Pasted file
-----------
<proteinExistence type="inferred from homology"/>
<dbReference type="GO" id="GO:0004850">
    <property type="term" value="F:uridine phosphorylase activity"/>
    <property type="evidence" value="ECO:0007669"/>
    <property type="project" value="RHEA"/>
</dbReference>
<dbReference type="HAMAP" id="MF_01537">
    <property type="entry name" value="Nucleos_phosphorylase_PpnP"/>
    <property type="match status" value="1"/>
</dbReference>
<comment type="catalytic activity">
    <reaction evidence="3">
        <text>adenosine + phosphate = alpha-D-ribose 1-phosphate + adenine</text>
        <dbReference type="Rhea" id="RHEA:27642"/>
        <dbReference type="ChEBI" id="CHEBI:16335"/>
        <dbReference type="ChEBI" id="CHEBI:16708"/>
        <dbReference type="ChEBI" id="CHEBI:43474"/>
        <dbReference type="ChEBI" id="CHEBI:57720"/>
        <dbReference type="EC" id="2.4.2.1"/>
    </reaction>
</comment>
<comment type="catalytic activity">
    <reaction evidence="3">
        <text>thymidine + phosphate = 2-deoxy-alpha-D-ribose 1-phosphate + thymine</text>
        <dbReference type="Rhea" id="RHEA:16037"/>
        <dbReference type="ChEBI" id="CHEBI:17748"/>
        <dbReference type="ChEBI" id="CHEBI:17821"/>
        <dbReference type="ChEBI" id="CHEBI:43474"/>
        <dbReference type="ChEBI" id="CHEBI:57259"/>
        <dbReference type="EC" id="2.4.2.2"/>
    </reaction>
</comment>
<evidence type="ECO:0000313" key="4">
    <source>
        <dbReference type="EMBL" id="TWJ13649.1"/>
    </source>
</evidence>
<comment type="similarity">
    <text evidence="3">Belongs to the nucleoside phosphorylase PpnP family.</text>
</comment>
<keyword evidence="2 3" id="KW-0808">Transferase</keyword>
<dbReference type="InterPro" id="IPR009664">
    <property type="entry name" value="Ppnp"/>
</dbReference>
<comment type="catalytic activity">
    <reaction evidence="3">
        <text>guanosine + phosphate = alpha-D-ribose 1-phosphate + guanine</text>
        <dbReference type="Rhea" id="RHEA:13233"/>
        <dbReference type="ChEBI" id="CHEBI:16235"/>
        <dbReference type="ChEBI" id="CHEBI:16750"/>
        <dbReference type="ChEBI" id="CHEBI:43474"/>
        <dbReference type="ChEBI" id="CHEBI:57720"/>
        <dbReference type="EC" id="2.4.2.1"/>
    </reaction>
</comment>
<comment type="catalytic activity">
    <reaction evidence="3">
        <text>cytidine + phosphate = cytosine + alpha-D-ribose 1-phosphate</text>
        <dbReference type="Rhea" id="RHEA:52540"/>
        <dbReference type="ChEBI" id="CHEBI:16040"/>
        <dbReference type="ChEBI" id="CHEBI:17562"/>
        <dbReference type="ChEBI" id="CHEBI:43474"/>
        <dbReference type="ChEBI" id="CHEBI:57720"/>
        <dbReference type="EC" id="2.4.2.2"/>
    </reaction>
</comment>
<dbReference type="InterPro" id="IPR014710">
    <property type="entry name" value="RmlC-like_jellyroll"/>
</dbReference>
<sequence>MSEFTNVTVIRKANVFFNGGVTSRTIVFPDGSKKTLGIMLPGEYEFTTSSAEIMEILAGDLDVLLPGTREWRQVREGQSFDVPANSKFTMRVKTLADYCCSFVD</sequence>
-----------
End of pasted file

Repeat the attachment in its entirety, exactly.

<proteinExistence type="inferred from homology"/>
<dbReference type="GO" id="GO:0004850">
    <property type="term" value="F:uridine phosphorylase activity"/>
    <property type="evidence" value="ECO:0007669"/>
    <property type="project" value="RHEA"/>
</dbReference>
<dbReference type="HAMAP" id="MF_01537">
    <property type="entry name" value="Nucleos_phosphorylase_PpnP"/>
    <property type="match status" value="1"/>
</dbReference>
<comment type="catalytic activity">
    <reaction evidence="3">
        <text>adenosine + phosphate = alpha-D-ribose 1-phosphate + adenine</text>
        <dbReference type="Rhea" id="RHEA:27642"/>
        <dbReference type="ChEBI" id="CHEBI:16335"/>
        <dbReference type="ChEBI" id="CHEBI:16708"/>
        <dbReference type="ChEBI" id="CHEBI:43474"/>
        <dbReference type="ChEBI" id="CHEBI:57720"/>
        <dbReference type="EC" id="2.4.2.1"/>
    </reaction>
</comment>
<comment type="catalytic activity">
    <reaction evidence="3">
        <text>thymidine + phosphate = 2-deoxy-alpha-D-ribose 1-phosphate + thymine</text>
        <dbReference type="Rhea" id="RHEA:16037"/>
        <dbReference type="ChEBI" id="CHEBI:17748"/>
        <dbReference type="ChEBI" id="CHEBI:17821"/>
        <dbReference type="ChEBI" id="CHEBI:43474"/>
        <dbReference type="ChEBI" id="CHEBI:57259"/>
        <dbReference type="EC" id="2.4.2.2"/>
    </reaction>
</comment>
<evidence type="ECO:0000313" key="4">
    <source>
        <dbReference type="EMBL" id="TWJ13649.1"/>
    </source>
</evidence>
<comment type="similarity">
    <text evidence="3">Belongs to the nucleoside phosphorylase PpnP family.</text>
</comment>
<keyword evidence="2 3" id="KW-0808">Transferase</keyword>
<dbReference type="InterPro" id="IPR009664">
    <property type="entry name" value="Ppnp"/>
</dbReference>
<comment type="catalytic activity">
    <reaction evidence="3">
        <text>guanosine + phosphate = alpha-D-ribose 1-phosphate + guanine</text>
        <dbReference type="Rhea" id="RHEA:13233"/>
        <dbReference type="ChEBI" id="CHEBI:16235"/>
        <dbReference type="ChEBI" id="CHEBI:16750"/>
        <dbReference type="ChEBI" id="CHEBI:43474"/>
        <dbReference type="ChEBI" id="CHEBI:57720"/>
        <dbReference type="EC" id="2.4.2.1"/>
    </reaction>
</comment>
<comment type="catalytic activity">
    <reaction evidence="3">
        <text>cytidine + phosphate = cytosine + alpha-D-ribose 1-phosphate</text>
        <dbReference type="Rhea" id="RHEA:52540"/>
        <dbReference type="ChEBI" id="CHEBI:16040"/>
        <dbReference type="ChEBI" id="CHEBI:17562"/>
        <dbReference type="ChEBI" id="CHEBI:43474"/>
        <dbReference type="ChEBI" id="CHEBI:57720"/>
        <dbReference type="EC" id="2.4.2.2"/>
    </reaction>
</comment>
<dbReference type="InterPro" id="IPR014710">
    <property type="entry name" value="RmlC-like_jellyroll"/>
</dbReference>
<sequence>MSEFTNVTVIRKANVFFNGGVTSRTIVFPDGSKKTLGIMLPGEYEFTTSSAEIMEILAGDLDVLLPGTREWRQVREGQSFDVPANSKFTMRVKTLADYCCSFVD</sequence>